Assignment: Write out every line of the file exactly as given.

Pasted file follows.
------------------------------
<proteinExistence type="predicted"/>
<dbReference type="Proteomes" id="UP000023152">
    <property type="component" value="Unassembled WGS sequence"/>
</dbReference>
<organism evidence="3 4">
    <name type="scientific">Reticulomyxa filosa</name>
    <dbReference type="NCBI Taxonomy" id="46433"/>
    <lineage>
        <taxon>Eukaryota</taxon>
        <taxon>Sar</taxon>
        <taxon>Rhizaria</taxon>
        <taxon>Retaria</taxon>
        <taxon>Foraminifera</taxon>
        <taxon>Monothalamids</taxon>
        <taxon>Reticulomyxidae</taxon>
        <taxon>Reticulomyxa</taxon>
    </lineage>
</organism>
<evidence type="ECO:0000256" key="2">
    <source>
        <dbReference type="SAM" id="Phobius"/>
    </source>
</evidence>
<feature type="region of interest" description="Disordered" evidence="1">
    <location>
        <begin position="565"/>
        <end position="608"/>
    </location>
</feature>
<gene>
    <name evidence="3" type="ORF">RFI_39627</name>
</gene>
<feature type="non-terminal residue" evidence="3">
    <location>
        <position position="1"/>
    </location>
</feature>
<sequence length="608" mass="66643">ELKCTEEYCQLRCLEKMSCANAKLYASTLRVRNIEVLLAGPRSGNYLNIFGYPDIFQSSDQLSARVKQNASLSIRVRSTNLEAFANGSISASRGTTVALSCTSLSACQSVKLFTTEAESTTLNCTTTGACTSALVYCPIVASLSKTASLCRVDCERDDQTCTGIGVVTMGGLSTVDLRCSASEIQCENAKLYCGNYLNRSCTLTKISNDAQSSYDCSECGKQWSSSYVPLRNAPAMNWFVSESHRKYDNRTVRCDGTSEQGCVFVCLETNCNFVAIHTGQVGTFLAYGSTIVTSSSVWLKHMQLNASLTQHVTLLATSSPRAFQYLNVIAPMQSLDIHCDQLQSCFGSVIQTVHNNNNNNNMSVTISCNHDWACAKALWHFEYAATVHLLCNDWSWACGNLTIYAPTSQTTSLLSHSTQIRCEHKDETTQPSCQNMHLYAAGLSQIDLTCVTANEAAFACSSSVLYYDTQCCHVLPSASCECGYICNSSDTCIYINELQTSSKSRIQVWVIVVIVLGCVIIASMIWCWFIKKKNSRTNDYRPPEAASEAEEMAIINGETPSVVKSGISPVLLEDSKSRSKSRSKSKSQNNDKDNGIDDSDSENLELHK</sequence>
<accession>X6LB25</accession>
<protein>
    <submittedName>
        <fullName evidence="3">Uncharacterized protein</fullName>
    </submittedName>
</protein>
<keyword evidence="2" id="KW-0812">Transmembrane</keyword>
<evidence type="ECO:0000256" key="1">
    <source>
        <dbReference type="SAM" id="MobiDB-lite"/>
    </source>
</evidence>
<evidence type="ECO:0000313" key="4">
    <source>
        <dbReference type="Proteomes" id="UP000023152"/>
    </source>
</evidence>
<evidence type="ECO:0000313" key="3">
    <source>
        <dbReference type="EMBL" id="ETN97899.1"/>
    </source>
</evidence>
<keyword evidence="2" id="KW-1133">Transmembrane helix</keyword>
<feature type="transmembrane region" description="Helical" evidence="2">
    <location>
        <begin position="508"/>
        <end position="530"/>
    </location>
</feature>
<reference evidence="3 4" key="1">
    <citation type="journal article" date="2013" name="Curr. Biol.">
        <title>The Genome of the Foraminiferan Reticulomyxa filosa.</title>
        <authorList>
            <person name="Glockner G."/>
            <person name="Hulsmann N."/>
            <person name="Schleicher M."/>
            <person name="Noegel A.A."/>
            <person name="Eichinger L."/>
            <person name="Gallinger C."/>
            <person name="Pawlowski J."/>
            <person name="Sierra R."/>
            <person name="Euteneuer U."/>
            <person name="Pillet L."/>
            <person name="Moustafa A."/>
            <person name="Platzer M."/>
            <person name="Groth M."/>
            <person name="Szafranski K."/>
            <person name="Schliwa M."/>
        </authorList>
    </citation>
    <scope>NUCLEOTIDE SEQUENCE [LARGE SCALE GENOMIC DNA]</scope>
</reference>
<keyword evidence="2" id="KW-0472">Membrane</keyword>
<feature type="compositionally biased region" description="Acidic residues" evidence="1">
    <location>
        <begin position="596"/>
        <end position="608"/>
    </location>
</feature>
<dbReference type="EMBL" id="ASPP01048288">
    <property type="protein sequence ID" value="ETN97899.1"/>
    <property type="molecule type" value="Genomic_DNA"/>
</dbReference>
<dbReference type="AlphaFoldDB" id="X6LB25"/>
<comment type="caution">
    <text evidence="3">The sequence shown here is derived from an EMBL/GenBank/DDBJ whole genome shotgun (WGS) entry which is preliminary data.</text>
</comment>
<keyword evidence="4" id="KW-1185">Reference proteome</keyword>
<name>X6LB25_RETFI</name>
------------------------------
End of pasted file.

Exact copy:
<proteinExistence type="predicted"/>
<dbReference type="Proteomes" id="UP000023152">
    <property type="component" value="Unassembled WGS sequence"/>
</dbReference>
<organism evidence="3 4">
    <name type="scientific">Reticulomyxa filosa</name>
    <dbReference type="NCBI Taxonomy" id="46433"/>
    <lineage>
        <taxon>Eukaryota</taxon>
        <taxon>Sar</taxon>
        <taxon>Rhizaria</taxon>
        <taxon>Retaria</taxon>
        <taxon>Foraminifera</taxon>
        <taxon>Monothalamids</taxon>
        <taxon>Reticulomyxidae</taxon>
        <taxon>Reticulomyxa</taxon>
    </lineage>
</organism>
<evidence type="ECO:0000256" key="2">
    <source>
        <dbReference type="SAM" id="Phobius"/>
    </source>
</evidence>
<feature type="region of interest" description="Disordered" evidence="1">
    <location>
        <begin position="565"/>
        <end position="608"/>
    </location>
</feature>
<gene>
    <name evidence="3" type="ORF">RFI_39627</name>
</gene>
<feature type="non-terminal residue" evidence="3">
    <location>
        <position position="1"/>
    </location>
</feature>
<sequence length="608" mass="66643">ELKCTEEYCQLRCLEKMSCANAKLYASTLRVRNIEVLLAGPRSGNYLNIFGYPDIFQSSDQLSARVKQNASLSIRVRSTNLEAFANGSISASRGTTVALSCTSLSACQSVKLFTTEAESTTLNCTTTGACTSALVYCPIVASLSKTASLCRVDCERDDQTCTGIGVVTMGGLSTVDLRCSASEIQCENAKLYCGNYLNRSCTLTKISNDAQSSYDCSECGKQWSSSYVPLRNAPAMNWFVSESHRKYDNRTVRCDGTSEQGCVFVCLETNCNFVAIHTGQVGTFLAYGSTIVTSSSVWLKHMQLNASLTQHVTLLATSSPRAFQYLNVIAPMQSLDIHCDQLQSCFGSVIQTVHNNNNNNNMSVTISCNHDWACAKALWHFEYAATVHLLCNDWSWACGNLTIYAPTSQTTSLLSHSTQIRCEHKDETTQPSCQNMHLYAAGLSQIDLTCVTANEAAFACSSSVLYYDTQCCHVLPSASCECGYICNSSDTCIYINELQTSSKSRIQVWVIVVIVLGCVIIASMIWCWFIKKKNSRTNDYRPPEAASEAEEMAIINGETPSVVKSGISPVLLEDSKSRSKSRSKSKSQNNDKDNGIDDSDSENLELHK</sequence>
<accession>X6LB25</accession>
<protein>
    <submittedName>
        <fullName evidence="3">Uncharacterized protein</fullName>
    </submittedName>
</protein>
<keyword evidence="2" id="KW-0812">Transmembrane</keyword>
<evidence type="ECO:0000256" key="1">
    <source>
        <dbReference type="SAM" id="MobiDB-lite"/>
    </source>
</evidence>
<evidence type="ECO:0000313" key="4">
    <source>
        <dbReference type="Proteomes" id="UP000023152"/>
    </source>
</evidence>
<evidence type="ECO:0000313" key="3">
    <source>
        <dbReference type="EMBL" id="ETN97899.1"/>
    </source>
</evidence>
<keyword evidence="2" id="KW-1133">Transmembrane helix</keyword>
<feature type="transmembrane region" description="Helical" evidence="2">
    <location>
        <begin position="508"/>
        <end position="530"/>
    </location>
</feature>
<reference evidence="3 4" key="1">
    <citation type="journal article" date="2013" name="Curr. Biol.">
        <title>The Genome of the Foraminiferan Reticulomyxa filosa.</title>
        <authorList>
            <person name="Glockner G."/>
            <person name="Hulsmann N."/>
            <person name="Schleicher M."/>
            <person name="Noegel A.A."/>
            <person name="Eichinger L."/>
            <person name="Gallinger C."/>
            <person name="Pawlowski J."/>
            <person name="Sierra R."/>
            <person name="Euteneuer U."/>
            <person name="Pillet L."/>
            <person name="Moustafa A."/>
            <person name="Platzer M."/>
            <person name="Groth M."/>
            <person name="Szafranski K."/>
            <person name="Schliwa M."/>
        </authorList>
    </citation>
    <scope>NUCLEOTIDE SEQUENCE [LARGE SCALE GENOMIC DNA]</scope>
</reference>
<keyword evidence="2" id="KW-0472">Membrane</keyword>
<feature type="compositionally biased region" description="Acidic residues" evidence="1">
    <location>
        <begin position="596"/>
        <end position="608"/>
    </location>
</feature>
<dbReference type="EMBL" id="ASPP01048288">
    <property type="protein sequence ID" value="ETN97899.1"/>
    <property type="molecule type" value="Genomic_DNA"/>
</dbReference>
<dbReference type="AlphaFoldDB" id="X6LB25"/>
<comment type="caution">
    <text evidence="3">The sequence shown here is derived from an EMBL/GenBank/DDBJ whole genome shotgun (WGS) entry which is preliminary data.</text>
</comment>
<keyword evidence="4" id="KW-1185">Reference proteome</keyword>
<name>X6LB25_RETFI</name>